“Now… you have to choose well, Anna, because it could take a while to send a letter home if you your owl isn’t up to the task,” Eric said expertly. “I always take Butch because he’s a very large bird, and doesn’t stray off course so easily in bad wind and weather. Last year Dowla and I had a fight, and I found out she had sent an owl to father with a load of excuses. I sent Butch the next morning to explain my side of the argument, and he showed up at the house one full day before that stupid runt of an owl she was using,” he said, with an amused grin.
As they walked up the long spiral staircase into the owlry, Anna could feel the steady thumping sounds of several small heartbeats on the floor above them. To her, it felt like the steady, reverberating chorus of a marching band.
“Here we are,” Eric said, stepping into the musty room. He looked quickly about and then frowned. “Uh-oh,” he said worriedly. “The other horned owl is gone… Dowla must have taken it for herself. Our sister learns a fast lesson, doesn’t she?” Anna smiled as she looked around. The room looked like a hollowed out church tower with several splintered, wooden beams crossing beneath a series of open arched windows high above them in the ceiling.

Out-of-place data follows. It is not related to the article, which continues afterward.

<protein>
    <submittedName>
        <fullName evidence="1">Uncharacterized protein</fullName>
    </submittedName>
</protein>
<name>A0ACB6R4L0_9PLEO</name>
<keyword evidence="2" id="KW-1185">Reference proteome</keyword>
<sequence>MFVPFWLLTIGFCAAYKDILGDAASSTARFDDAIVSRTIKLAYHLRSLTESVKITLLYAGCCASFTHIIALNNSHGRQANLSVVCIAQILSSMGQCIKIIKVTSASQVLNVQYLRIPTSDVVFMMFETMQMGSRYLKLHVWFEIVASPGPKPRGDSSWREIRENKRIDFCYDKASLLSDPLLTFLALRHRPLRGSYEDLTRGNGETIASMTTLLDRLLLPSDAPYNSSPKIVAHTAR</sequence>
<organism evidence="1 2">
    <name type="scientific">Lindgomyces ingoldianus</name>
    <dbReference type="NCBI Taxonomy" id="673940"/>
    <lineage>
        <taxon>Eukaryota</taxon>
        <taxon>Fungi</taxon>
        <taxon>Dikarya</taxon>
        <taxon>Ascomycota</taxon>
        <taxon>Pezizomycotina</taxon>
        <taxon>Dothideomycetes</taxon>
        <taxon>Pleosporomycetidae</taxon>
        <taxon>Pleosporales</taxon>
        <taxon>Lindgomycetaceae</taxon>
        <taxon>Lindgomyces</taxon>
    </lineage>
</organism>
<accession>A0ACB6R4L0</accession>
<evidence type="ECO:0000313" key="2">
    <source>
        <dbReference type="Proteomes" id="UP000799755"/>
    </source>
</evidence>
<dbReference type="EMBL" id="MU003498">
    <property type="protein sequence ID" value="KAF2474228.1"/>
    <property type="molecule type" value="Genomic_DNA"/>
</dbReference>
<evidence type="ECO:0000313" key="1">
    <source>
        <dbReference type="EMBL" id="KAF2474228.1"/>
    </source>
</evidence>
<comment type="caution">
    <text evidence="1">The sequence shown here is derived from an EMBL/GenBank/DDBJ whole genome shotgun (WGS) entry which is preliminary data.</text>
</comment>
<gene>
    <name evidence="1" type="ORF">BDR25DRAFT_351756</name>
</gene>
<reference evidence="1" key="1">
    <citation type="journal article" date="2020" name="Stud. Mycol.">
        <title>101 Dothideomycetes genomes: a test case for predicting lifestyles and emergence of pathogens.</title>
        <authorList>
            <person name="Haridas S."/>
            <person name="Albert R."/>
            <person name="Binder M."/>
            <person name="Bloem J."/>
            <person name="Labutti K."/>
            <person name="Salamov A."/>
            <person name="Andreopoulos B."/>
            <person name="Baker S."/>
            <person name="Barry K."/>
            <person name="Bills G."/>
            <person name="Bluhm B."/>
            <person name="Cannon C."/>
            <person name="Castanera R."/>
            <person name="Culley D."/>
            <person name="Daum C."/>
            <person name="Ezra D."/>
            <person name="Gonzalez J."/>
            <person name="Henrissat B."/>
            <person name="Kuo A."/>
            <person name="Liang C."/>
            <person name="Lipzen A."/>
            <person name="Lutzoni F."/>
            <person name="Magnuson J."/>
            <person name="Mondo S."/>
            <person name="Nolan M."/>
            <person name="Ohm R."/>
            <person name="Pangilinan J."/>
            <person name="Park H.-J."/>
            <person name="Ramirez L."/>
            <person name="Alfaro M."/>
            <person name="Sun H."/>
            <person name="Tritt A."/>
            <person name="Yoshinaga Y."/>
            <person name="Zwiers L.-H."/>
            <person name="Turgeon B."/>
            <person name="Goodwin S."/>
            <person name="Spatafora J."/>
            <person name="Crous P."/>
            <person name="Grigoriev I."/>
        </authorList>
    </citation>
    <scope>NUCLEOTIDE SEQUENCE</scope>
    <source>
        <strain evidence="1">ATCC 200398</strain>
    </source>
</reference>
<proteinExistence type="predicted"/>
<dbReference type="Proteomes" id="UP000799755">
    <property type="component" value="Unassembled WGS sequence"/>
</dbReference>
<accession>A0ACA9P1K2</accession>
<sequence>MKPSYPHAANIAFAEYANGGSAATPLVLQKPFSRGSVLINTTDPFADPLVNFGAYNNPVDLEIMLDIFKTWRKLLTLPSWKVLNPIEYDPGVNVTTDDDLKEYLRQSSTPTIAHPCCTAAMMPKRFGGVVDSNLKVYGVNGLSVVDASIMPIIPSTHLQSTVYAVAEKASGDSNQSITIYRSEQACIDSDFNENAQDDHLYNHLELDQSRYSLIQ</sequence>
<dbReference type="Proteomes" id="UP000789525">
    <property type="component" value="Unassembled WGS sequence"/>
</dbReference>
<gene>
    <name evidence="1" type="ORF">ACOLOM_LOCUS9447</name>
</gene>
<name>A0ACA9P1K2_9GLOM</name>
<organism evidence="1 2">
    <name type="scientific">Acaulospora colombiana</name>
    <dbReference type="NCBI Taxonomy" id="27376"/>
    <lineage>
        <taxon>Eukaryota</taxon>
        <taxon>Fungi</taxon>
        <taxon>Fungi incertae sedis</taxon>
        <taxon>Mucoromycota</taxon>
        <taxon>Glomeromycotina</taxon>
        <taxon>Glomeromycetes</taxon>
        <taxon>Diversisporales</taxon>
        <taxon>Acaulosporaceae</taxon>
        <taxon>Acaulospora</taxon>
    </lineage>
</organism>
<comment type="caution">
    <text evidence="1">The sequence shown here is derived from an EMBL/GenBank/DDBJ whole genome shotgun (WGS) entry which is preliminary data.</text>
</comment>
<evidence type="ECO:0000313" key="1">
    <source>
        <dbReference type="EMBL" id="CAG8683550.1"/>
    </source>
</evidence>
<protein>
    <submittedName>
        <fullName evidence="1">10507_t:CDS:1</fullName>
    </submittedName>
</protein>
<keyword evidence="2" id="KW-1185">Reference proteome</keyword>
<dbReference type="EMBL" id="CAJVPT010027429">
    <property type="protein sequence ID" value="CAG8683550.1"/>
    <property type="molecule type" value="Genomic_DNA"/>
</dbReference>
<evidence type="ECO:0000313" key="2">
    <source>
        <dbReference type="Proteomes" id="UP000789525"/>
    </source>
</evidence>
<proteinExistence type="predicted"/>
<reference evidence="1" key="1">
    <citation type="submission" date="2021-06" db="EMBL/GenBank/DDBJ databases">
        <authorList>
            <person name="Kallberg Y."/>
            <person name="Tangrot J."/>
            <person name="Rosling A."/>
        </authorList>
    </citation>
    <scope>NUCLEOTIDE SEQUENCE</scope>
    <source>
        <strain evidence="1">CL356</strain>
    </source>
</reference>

“So… what do you think?” Eric said, looking carefully around the room. Several dozen owls of different size, color, and breed sat dozing in the shadows, looking down uncaringly from their many perches and hollows. “See anything you like? Outside the swift horns — I guess the rest are pretty much the same,” her brother explained. “How about that one?” He pointed to a young barn owl sitting on a ledge, overlooking the freshly swept floor. Anna looked closely at the bird and could sense his reluctance to go outside.
“Too lazy,” Anna whispered with a frown.
Anna kept looking, slowly walking in a circle around the dusty room streaked with the rays of morning light pouring through the windows. A large tawny owl swooped down from the rafters and settled on a perch to Anna’s right.